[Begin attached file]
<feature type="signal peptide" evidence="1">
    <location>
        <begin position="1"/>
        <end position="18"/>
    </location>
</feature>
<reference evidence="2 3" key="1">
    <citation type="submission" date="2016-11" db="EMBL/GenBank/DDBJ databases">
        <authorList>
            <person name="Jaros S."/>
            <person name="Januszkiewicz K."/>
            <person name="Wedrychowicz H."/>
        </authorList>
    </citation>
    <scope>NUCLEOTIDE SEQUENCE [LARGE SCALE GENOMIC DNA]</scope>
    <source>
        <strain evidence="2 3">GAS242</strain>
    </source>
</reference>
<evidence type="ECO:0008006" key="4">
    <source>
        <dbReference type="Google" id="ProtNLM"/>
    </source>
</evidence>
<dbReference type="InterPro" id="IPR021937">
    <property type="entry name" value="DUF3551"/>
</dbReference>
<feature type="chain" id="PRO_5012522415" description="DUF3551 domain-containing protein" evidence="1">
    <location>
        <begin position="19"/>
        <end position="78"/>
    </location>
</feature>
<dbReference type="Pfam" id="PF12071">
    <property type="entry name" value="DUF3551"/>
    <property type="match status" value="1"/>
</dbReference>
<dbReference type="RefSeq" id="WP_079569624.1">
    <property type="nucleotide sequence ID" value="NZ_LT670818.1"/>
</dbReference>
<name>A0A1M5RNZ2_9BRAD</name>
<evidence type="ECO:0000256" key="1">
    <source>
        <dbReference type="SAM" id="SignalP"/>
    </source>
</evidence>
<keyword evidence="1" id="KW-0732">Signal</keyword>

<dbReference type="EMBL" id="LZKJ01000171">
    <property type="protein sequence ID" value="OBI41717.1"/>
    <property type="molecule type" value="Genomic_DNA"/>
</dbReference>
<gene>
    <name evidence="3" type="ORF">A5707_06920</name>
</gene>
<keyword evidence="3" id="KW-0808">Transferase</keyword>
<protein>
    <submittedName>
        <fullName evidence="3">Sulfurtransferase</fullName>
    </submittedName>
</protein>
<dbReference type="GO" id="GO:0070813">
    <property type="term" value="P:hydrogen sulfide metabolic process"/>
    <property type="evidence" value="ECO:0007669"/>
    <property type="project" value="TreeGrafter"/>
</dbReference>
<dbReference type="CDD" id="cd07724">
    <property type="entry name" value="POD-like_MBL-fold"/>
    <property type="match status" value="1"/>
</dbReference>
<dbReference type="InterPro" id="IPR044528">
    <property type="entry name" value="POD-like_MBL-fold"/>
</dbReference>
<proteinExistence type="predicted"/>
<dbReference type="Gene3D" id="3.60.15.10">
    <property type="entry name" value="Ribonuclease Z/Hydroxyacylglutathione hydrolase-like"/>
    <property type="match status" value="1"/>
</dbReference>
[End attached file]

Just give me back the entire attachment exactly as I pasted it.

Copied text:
<feature type="signal peptide" evidence="1">
    <location>
        <begin position="1"/>
        <end position="18"/>
    </location>
</feature>
<reference evidence="2 3" key="1">
    <citation type="submission" date="2016-11" db="EMBL/GenBank/DDBJ databases">
        <authorList>
            <person name="Jaros S."/>
            <person name="Januszkiewicz K."/>
            <person name="Wedrychowicz H."/>
        </authorList>
    </citation>
    <scope>NUCLEOTIDE SEQUENCE [LARGE SCALE GENOMIC DNA]</scope>
    <source>
        <strain evidence="2 3">GAS242</strain>
    </source>
</reference>
<evidence type="ECO:0008006" key="4">
    <source>
        <dbReference type="Google" id="ProtNLM"/>
    </source>
</evidence>
<dbReference type="InterPro" id="IPR021937">
    <property type="entry name" value="DUF3551"/>
</dbReference>
<feature type="chain" id="PRO_5012522415" description="DUF3551 domain-containing protein" evidence="1">
    <location>
        <begin position="19"/>
        <end position="78"/>
    </location>
</feature>
<dbReference type="Pfam" id="PF12071">
    <property type="entry name" value="DUF3551"/>
    <property type="match status" value="1"/>
</dbReference>
<dbReference type="RefSeq" id="WP_079569624.1">
    <property type="nucleotide sequence ID" value="NZ_LT670818.1"/>
</dbReference>
<name>A0A1M5RNZ2_9BRAD</name>
<evidence type="ECO:0000256" key="1">
    <source>
        <dbReference type="SAM" id="SignalP"/>
    </source>
</evidence>
<keyword evidence="1" id="KW-0732">Signal</keyword>

<dbReference type="EMBL" id="LZKJ01000171">
    <property type="protein sequence ID" value="OBI41717.1"/>
    <property type="molecule type" value="Genomic_DNA"/>
</dbReference>
<gene>
    <name evidence="3" type="ORF">A5707_06920</name>
</gene>
<keyword evidence="3" id="KW-0808">Transferase</keyword>
<protein>
    <submittedName>
        <fullName evidence="3">Sulfurtransferase</fullName>
    </submittedName>
</protein>
<dbReference type="GO" id="GO:0070813">
    <property type="term" value="P:hydrogen sulfide metabolic process"/>
    <property type="evidence" value="ECO:0007669"/>
    <property type="project" value="TreeGrafter"/>
</dbReference>
<dbReference type="CDD" id="cd07724">
    <property type="entry name" value="POD-like_MBL-fold"/>
    <property type="match status" value="1"/>
</dbReference>
<dbReference type="InterPro" id="IPR044528">
    <property type="entry name" value="POD-like_MBL-fold"/>
</dbReference>
<proteinExistence type="predicted"/>
<dbReference type="Gene3D" id="3.60.15.10">
    <property type="entry name" value="Ribonuclease Z/Hydroxyacylglutathione hydrolase-like"/>
    <property type="match status" value="1"/>
</dbReference>